Inside the black box of offline TV media buying

The TV media landscape, especially in countries like Germany and France, is very different from the digital space – and that goes double for the actual media buying process. For a lot of startups and other digital brands who aren’t at the size where it makes sense to plan and buy their own TV campaigns (or simply don’t want to), the buying process is surprisingly manual and unfamiliar at best, and at worst a total black box.

The good news is, it’s not rocket science – it’s just a little complicated. We figured it’s time to shed some light on this often-misunderstood side of TV media buying. Read on to get the details on how this actually works.

TL;DR: We’re also working on a solution to automate & simplify TV media planning – click here to get updates.

Defining your TV media target group

You probably have a great idea what your current customers look like – but TV can be an excellent way to tap into users from target groups that you didn’t know you had. Especially if you’ve mostly been running digital campaigns so far, your TV media target group is probably a bit different than the target group you’re focusing on now.

There certainly will be some overlap, but when running TV campaigns, it’s helpful to think a bit broader to reach those new potential users. TV can help you massively expand your reach  – but to do this, you should avoid being overly narrow in defining your target group. Start with what you know, but invest some budgets into testing outside of those assumptions.

Campaign goals: What do you want to achieve?

ROI is king, but your most important metric for measuring return on investment might be very different depending on the stage of growth your business is in. Startups might want to focus on pure performance and generating new users, while more established players might focus more on brand awareness and increasing customer lifetime value. Maybe you’re entering a new market and have specific insights that you want to glean from running a TV test.

In all cases, it’s important to be clear within your team and/or with your agency about what you hope to achieve with TV, because this will heavily influence your media plan and the kind of channels and times that make the most sense for your campaign. Note that this can change over time – so it’s helpful to establish goals for TV over the mid- and long-term as well, for when you hit that next level of growth.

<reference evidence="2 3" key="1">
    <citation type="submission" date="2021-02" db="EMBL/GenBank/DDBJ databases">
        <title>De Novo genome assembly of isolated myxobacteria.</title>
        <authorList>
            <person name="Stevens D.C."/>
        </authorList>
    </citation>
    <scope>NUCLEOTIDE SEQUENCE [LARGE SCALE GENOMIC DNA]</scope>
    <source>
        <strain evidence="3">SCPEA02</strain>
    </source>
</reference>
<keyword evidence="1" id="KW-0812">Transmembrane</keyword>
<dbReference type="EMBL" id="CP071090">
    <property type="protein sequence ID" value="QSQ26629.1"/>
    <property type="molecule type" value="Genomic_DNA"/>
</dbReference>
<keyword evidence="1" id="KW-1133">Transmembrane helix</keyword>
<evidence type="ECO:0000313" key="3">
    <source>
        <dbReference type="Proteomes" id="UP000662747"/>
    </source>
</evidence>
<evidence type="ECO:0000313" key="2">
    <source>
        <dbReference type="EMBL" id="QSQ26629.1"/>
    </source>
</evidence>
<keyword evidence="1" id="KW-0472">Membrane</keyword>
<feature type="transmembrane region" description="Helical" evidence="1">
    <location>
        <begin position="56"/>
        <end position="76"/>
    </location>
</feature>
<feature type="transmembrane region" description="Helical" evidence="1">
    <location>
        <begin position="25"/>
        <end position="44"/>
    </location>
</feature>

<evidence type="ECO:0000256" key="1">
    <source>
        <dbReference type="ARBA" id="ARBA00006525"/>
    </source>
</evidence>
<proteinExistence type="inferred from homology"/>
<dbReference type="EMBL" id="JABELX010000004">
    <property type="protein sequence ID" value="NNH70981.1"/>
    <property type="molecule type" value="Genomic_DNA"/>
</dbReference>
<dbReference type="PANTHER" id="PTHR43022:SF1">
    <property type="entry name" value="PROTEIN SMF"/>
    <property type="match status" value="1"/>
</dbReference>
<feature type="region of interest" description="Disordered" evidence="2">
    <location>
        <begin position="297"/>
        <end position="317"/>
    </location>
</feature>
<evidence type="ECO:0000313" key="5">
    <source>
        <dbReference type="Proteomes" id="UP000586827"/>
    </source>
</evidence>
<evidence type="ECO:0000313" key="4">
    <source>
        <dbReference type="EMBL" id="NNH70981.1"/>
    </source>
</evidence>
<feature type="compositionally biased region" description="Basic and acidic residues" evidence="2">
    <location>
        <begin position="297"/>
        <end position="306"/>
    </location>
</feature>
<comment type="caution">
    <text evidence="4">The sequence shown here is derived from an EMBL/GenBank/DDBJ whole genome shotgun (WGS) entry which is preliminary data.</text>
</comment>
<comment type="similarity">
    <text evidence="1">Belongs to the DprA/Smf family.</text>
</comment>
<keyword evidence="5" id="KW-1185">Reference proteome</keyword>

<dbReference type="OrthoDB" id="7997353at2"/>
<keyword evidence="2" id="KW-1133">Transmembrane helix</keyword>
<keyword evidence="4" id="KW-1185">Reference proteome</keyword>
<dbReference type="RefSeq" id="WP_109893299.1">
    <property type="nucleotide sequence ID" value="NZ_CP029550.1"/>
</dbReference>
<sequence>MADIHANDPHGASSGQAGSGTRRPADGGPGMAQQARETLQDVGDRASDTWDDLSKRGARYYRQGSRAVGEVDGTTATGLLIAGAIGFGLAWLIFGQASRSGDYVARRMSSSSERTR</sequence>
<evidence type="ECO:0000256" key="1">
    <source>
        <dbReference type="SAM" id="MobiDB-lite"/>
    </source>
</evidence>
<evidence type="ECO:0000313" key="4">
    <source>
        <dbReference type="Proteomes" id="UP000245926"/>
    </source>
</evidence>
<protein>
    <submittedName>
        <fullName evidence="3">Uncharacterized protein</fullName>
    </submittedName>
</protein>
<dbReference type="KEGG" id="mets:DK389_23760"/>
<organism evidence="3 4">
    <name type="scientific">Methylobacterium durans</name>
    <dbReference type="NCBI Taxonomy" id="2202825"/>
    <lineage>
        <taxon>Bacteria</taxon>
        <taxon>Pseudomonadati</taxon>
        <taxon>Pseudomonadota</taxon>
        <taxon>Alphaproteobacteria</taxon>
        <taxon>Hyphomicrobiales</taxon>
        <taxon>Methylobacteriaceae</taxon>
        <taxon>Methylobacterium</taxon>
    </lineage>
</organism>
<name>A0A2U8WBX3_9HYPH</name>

TV planning tools help match target group to channels

The next big question is, how do you know which channels are right for the target group that you defined? To make an informed decision, you need audience information from the channels you’re considering.

There are three basic options to get this info: First, you could try to in-house this part of the process, but that would mean approaching all TV channels individually to find out if your target group is watching and at what times. Second, working with an agency is always an option, but if you prefer to plan everything yourself, the third option is to use a TV media planning tool like TV Control, Videoscope, or Kantar. This still involves quite a few manual steps and of course pre-existing knowledge about how to plan a performance TV campaign.

For those who want a more self-service option, but with more simplicity and the benefits of automation, we came up with a different solution. We’re developing an automated TV media plan generator that doesn’t just give you info about the channels and audiences – it uses our extensive data from running countless performance TV campaigns, combined with machine learning technologies, to make a custom recommendation for a media plan that fits your target group and goals.

Costs & pricing for TV media

Depending on your target market, the pricing models for actually buying campaigns can be completely different. Some markets price TV media based on what’s called discount buying, some work with GRPs (gross ratings points) and some work with spot rate buying.

In Germany, for example, there’s a distinction between gross price and net price. Gross price is the list price (generally based on 30-second spot lengths) that a network sets for their specific time blocks of advertising. This is displayed as a pricing table of time blocks, called a ratecard. Net price is the actual price you would negotiate with the salespeople at TV networks. The difference between net price and gross price is called the discount, and may determine how likely your spot is to be placed exactly when you want it.

Pricing also depends on the length of the spot, but depending on the network, this might also be a bit more complex than you’d expect. Some networks charge linearly based on time, meaning a 30-second spot costs proportionately more than a 20-second spot. Other networks have disproportionate pricing – a shorter spot might cost more per second. This may still make sense in terms of performance, however, because in total it’s still less expensive, and often customers can be activated in under 30 seconds.

For contrast, in the UK, buying is done on the basis of audience sizes, using GRP (Gross Ratings Points) as a metric. You might buy 500 GRP with one network at an agreed cost, and the channel will continue to deliver spots until you hit that GRP. In the United states, there is one fixed price per spot that you buy. There is no one buying method that’s best – all have advantages and disadvantages – but the challenge is knowing how to get the most out of each system.

Defining your booking restrictions